Alexandre Benalla

Russian link to key figure in Macron security advisor scandal

France— Investigation

An oligarch close to Vladimir Putin, and suspected by several European judges of being linked to the Russian mafia, paid money to the company of a key figure in the scandal involving President Emmanuel Macron's former security advisor Alexandre Benalla. A payment of almost 300,000 euros was made to the company of gendarme reservist Vincent Crase in June 2018, at a time when the latter was still employed by the French president's party La République en Marche as the deputy 'security and safety' manager. Crase was with Alexandre Benalla when Macron's security advisor was caught on video using violence against demonstrators on May 1st 2018 in a scandal that rocked the French presidency over the summer. Fabrice Arfi, Antton Rouget, Marine Turchi and Anastasia Kirilenko report.

Just 17 months after election, Macron's Élysée already has an 'end of reign' atmosphere

France— Analysis

A series of controversial affairs involving key staff, some surprise resignations, comments from senior figures in his own administration and dysfunctional behaviour at all levels of government have left President Emmanuel Macron weaker than ever after the summer. There is growing concern inside his entourage where many now recognise that the presidency has a problem; and that this problem involves the president himself. Ellen Salvi reports.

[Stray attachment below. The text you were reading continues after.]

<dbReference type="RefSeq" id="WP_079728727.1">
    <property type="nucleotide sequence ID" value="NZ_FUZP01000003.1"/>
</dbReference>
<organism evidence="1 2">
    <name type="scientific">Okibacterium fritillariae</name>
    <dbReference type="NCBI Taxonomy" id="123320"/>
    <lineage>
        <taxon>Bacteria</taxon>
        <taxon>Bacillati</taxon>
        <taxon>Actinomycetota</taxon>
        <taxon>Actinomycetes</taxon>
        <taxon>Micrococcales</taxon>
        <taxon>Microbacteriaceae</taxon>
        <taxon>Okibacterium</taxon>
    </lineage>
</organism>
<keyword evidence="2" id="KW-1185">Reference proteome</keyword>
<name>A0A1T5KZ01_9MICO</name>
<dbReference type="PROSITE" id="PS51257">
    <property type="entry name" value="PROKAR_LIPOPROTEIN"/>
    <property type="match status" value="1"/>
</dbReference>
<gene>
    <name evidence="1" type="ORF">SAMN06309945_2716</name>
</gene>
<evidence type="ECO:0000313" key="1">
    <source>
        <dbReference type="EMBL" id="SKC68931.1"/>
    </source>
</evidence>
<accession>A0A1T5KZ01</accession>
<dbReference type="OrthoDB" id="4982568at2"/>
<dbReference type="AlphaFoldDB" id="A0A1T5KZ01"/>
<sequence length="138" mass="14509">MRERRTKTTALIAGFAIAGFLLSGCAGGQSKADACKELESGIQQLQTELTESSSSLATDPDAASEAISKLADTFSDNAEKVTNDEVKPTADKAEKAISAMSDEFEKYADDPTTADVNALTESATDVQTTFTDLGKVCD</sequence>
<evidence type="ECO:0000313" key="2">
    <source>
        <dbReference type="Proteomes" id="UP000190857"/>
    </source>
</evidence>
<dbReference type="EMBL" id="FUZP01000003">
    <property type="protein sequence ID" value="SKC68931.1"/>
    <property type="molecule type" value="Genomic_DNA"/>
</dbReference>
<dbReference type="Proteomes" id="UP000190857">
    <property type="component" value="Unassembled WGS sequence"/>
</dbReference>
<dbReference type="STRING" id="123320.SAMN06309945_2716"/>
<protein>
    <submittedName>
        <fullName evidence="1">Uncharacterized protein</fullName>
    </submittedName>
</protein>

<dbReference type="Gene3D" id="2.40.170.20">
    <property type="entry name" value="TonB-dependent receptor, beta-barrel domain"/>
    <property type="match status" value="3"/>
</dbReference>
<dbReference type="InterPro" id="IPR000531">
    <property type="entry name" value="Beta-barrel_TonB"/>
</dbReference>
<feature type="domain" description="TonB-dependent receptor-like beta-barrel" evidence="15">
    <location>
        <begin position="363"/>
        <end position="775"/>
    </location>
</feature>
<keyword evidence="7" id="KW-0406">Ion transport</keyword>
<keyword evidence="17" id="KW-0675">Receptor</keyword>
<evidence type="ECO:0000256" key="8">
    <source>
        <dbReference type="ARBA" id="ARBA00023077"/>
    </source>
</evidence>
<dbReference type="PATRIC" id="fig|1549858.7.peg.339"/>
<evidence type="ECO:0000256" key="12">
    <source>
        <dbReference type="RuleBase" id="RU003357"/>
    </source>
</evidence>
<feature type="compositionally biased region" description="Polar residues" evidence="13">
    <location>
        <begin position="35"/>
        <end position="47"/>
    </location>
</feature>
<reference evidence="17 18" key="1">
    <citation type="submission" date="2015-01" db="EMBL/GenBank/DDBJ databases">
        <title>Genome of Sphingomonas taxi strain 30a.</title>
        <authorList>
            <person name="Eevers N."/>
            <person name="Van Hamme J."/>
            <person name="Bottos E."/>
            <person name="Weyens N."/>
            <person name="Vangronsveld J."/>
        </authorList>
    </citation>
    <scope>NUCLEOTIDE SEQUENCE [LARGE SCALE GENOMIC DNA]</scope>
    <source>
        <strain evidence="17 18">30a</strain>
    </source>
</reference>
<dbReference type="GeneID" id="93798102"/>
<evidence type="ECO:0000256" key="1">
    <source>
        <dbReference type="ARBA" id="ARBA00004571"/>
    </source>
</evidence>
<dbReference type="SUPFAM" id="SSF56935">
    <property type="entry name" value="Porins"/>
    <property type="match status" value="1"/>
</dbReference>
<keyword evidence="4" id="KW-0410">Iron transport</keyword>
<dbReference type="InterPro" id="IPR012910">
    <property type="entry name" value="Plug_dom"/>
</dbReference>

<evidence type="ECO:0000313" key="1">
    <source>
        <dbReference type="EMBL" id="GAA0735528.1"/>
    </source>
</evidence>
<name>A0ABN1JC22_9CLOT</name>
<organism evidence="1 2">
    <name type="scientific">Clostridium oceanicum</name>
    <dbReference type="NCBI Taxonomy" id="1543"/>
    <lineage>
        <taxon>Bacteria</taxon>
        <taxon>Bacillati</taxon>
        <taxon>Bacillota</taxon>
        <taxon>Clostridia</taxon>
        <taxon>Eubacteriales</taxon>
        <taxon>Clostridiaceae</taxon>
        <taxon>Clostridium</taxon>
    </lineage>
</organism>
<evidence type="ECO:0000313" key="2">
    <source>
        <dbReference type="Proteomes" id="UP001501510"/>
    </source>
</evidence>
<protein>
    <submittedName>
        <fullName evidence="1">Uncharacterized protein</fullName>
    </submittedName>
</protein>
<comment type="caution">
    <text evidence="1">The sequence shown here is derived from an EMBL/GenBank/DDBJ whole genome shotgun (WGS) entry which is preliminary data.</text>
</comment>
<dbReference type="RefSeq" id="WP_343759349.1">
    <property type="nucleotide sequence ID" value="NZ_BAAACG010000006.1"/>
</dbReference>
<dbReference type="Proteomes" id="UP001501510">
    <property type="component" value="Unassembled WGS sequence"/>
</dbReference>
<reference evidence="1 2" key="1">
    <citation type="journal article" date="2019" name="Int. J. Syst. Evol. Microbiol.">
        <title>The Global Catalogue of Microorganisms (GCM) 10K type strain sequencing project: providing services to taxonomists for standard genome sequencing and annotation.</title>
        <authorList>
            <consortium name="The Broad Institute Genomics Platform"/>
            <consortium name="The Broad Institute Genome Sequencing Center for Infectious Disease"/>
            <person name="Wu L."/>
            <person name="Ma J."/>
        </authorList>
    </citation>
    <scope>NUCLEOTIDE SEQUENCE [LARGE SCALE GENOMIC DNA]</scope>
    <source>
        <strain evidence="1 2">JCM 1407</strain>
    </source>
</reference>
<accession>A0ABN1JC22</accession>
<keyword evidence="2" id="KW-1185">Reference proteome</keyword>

How Macron's security aide produced gun for a selfie during election campaign

France— Investigation

The incident took place on the night of April 28th, 2017, after an election rally by Emmanuel Macron. Alexandre Benalla – who has now lost his job as the president's security aide – posed for a selfie in a restaurant. In it he is shown holding his gun. The problem for Benalla, however, is that at the time he was not authorised to carry a firearm. The prosecution authorities have now announced a preliminary investigation into the matter. Christophe Gueugneau and Antton Rouget report.

Disgraced Macron aide quizzed by French Senate

France— Link

Alexandre Benalla, the 27-year-old security aide for French President Emmanuel Macon whose ambiguous role inside the Élysée Palace came under scrutiny after video published on social media showed him beating participants in May Day demonstrations while illegally wearing police insignia, reluctantly submitted to questions by a Senate commission of inquiry in parallel to a judicial investigation into his actions.  

Macron security aide affair: Alexandre Benalla says he concealed evidence

France— Investigation

Paris prosecutors have refused to broaden the scope of the investigation of the Alexandre Benalla affair into claims that evidence in the case was concealed. This is despite the fact that, according to documents seen by Mediapart, President Emmanuel Macron's former security aide himself claimed that he had arranged for evidence to be hidden. The affair concerns claims – backed by video footage – that Benalla and another official unlawfully took part in the arrest of a May Day demonstrator in a Paris park earlier this year. Pascale Pascariello, Fabrice Arfi and Karl Laske report.